The open-source MeeGo platform has been largely in limbo since Nokia's shock announcement in February that it was hitching up its smartphone operations to Windows Phone 7 instead.
But the wheels may be about to start moving again after it emerged today that LG has joined a working group aimed at developing a mobile handset version of the software.
MeeGo was formed through the merger of Nokia's existing Maemo platform and Intel's Moblin, but the project started to come under scrutiny over the length of time it seemed to be taking to get any actual consumer devices off the ground.
Ironically, Nokia's pullout came just days before the MeeGo-powered Nokia N9 was expected to be revealed at Mobile World Congress – a device we'll likely now never see.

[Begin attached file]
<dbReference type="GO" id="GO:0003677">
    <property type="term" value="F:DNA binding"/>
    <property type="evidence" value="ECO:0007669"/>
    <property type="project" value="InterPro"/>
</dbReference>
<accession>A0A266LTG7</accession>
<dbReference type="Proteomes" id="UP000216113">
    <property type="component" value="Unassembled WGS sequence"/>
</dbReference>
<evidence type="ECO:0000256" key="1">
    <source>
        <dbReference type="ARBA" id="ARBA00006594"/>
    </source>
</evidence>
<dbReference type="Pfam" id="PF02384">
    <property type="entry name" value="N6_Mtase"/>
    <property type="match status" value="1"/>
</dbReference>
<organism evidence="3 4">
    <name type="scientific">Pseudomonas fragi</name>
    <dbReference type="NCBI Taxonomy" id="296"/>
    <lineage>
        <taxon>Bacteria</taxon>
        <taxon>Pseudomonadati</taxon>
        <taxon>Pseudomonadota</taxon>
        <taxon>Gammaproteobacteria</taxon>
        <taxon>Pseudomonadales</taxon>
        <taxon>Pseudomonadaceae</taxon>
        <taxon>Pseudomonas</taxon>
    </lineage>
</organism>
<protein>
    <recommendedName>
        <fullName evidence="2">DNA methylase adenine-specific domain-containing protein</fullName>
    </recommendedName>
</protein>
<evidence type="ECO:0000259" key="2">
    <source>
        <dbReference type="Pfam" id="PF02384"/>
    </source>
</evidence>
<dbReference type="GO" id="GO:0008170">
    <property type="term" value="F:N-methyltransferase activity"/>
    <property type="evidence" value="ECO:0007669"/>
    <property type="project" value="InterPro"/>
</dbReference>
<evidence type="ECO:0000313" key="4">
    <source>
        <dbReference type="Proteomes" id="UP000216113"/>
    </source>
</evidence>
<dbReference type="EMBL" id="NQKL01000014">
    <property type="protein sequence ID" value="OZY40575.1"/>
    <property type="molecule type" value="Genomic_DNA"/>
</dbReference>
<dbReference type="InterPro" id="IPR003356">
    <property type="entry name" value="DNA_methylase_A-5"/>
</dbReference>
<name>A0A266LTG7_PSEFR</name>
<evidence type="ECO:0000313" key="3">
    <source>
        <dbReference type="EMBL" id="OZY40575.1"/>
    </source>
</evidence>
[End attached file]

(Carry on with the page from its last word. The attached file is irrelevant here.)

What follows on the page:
LG joins the likes of ZTE and China Mobile on the MeeGo working group, and is clearly looking to fill the considerable void left by the Finnish phone firm's withdrawal.
Speaking at a developer conference earlier today, Valtteri Halla, a member of a MeeGo technical steering group who was previously involved in working on Maemo, said things were moving forward again: “it's opening opportunities for the others to come in. Discussions are taking place. You'll see things coming out this year, pretty soon.”
Despite having hitched its wagon to Microsoft's post, Nokia has confirmed that it still plans on releasing its first – and last – consumer device running MeeGo later this year, though details are still thin on the ground.